Description of original award (Fiscal Year 2011, $600,000)
The Formula Grants Program is authorized under the Juvenile Justice and Delinquency Prevention (JJDP) Act of 1974, as amended. The purpose of this program is to support State and local delinquency prevention and intervention efforts and juvenile justice system improvements. Program areas may include: Planning and administration; State Advisory Group allocation; compliance monitoring; juvenile justice issues for American Indian tribes; prevention of substance abuse by juveniles; prevention of serious and violent crimes by juveniles; prevention of juvenile gang involvement and illegal youth gang activities; prevention of delinquent acts and identification of youth at risk of delinquency; and improvement of juvenile justice system operations, policies, and procedures including establishing a system of graduated sanctions, treatment programs, and aftercare.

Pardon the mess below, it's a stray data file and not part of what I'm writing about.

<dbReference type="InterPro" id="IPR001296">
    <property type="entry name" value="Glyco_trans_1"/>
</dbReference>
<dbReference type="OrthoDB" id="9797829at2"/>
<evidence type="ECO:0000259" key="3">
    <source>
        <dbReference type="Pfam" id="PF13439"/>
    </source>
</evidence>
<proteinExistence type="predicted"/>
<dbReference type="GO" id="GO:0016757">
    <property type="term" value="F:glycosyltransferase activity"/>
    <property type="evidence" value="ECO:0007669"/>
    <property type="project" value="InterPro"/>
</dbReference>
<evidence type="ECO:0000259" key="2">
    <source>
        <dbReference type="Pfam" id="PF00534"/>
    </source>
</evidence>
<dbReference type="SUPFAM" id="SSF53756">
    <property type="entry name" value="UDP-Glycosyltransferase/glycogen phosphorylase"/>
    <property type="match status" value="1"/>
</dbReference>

The OJJDP FY 2011 Title II Formula Grants Program in the State of Montana is administered by the Montana's Board of Crime Control. Montana's governor-appointed Youth Justice Advisory Council (YJAC) has determined the following priorities for Title II funding: alternatives to detention; Native American programs; delinquency prevention; disproportionate minority contact; diversion programs; and juvenile justice system improvement. The population to be served includes all Montana youth and their families at risk for coming into contact with the juvenile justice system. Project goals include the support of State and local juvenile justice system improvement efforts; improvement of the juvenile justice system through increased availability and types of prevention and intervention programs; improvement of tribal justice system capacity for delivering and implementing promising and best practices prevention and intervention programs for Native American youth and families; increase the number of diversion programs for at-risk youth; monitor and ensure compliance with the DMC core requirement; and increase availability of community-based juvenile detention alternatives.